DARPA industry day briefings to kick off program to analyze terrorist photos and video

ARLINGTON, Va., 2 Aug. 2011. The U.S. Defense Advanced Research Projects Agency (DARPA) will brief industry on an upcoming program to analyze voluminous photographs and video available on the Internet from known and suspected terrorist groups. DARPA will conduct industry day briefings for the Visual Media Reasoning (VMR) program from 8 a.m. to 5 p.m. 31 Aug. 2011 at the Capital Conference Center, 3601 Wilson Blvd., in Arlington, Va. The briefings are unclassified.

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ARLINGTON, Va., 2 Aug. 2011. The U.S. Defense Advanced Research Projects Agency (DARPA) will brief industry on an upcoming image-analysis program to analyze voluminous photographs and video available on the Internet from known and suspected terrorist groups. DARPA will conduct industry day briefings for the Visual Media Reasoning (VMR) program from 8 a.m. to 5 p.m. 31 Aug. 2011 at the Capital Conference Center, 3601 Wilson Blvd., in Arlington, Va. The briefings are unclassified.DARPA officials say they plan to release a broad agency announcement for the VMR program by mid-August, so details of the program should be available in time for the industry day briefings. In charge of the VMR program are researchers in the DARPA Information Innovation Office (I2O).The VMR program seeks to extract information of interest to warfighters in the field from photos and videos. Insurgents and terrorist groups often use video and photographs to document their training and operations, and occasionally post them on the Internet, DARPA officials explain.

The volume of this visual media, however, is so quickly as to outpace the ability of military intelligence analysts to review or analyze every image. VMR technology is expected to extract tactically relevant information for the human analyst and alert him to scenes that warrant further attention for counter-insurgency and counter-terrorism operations.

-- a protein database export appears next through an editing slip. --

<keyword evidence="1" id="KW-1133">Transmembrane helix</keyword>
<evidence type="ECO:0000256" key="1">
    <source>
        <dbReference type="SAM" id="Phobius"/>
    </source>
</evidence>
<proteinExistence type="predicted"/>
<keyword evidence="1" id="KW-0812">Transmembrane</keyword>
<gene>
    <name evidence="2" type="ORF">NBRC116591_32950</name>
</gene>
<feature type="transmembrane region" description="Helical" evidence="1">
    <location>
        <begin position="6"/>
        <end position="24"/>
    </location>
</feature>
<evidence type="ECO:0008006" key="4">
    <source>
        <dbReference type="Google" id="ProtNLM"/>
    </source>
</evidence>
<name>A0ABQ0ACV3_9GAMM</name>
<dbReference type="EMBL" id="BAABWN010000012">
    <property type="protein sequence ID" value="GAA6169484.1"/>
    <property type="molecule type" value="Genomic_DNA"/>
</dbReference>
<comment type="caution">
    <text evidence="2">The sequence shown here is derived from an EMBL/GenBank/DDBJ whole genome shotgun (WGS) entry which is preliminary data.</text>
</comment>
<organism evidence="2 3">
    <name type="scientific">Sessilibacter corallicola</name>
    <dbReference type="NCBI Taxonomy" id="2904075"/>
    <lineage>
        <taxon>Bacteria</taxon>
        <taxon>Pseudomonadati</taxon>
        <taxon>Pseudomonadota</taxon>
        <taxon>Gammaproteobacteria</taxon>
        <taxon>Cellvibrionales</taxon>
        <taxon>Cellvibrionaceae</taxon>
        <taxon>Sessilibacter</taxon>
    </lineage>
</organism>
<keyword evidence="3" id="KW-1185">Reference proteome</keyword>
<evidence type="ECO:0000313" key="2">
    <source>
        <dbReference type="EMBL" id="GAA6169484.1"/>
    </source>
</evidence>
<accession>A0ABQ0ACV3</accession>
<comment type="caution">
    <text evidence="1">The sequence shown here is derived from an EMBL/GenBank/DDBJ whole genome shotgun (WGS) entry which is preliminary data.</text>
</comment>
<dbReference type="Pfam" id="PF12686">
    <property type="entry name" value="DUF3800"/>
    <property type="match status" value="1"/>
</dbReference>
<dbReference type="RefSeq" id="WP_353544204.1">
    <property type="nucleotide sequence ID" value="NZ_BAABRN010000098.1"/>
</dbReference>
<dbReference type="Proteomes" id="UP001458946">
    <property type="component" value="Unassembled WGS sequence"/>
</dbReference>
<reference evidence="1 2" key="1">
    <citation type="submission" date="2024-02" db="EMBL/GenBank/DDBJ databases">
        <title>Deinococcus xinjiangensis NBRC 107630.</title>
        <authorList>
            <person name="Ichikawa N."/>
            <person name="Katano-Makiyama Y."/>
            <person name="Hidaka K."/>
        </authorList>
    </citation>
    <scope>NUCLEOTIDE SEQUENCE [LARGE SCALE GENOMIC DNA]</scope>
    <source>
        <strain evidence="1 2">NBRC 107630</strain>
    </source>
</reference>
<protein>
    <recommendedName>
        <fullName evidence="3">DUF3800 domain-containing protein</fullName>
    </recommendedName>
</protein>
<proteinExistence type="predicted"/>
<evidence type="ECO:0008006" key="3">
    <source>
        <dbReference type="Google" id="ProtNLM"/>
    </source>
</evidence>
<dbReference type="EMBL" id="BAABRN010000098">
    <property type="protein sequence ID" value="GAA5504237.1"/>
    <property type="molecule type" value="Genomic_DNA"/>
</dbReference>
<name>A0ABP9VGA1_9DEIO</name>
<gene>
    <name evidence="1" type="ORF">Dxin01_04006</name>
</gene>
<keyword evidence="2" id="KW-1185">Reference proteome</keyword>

The VMR system is to be an easy-to-use software application in which users submit photos or video frames of interest and indicate what they would like to know about the contents, DARPA officials say. In response, the VMR system will give the user a set of possible answers, with the system’s assumptions.

DARPA researchers expect the VMR program to use augmented reality applications for smart phones and image search capabilities of popular internet search engines, as well as image-recognition techniques for photos and videos. VMR technology should use an open architecture for quick improvements, systems upgrades, and technology insertion.

DARPA researchers want to create an intelligent meta-algorithm that interprets photos and video, looks for meta-data, recognizes text, and sharpens imagery, and then decides which computer vision algorithms to apply. DARPA wants the companies ultimately chosen to participate in the VMR program to work as cooperative, virtual teams.

Companies interested in attending the VMR industry day briefings should register online at https://www.csc-ballston.com/darpa/registration/intro.asp?regCode=XarqV3U2 on or before 24 Aug.

More information is available online at https://www.fbo.gov/spg/ODA/DARPA/CMO/DARPA-SN-11-50/listing.html.

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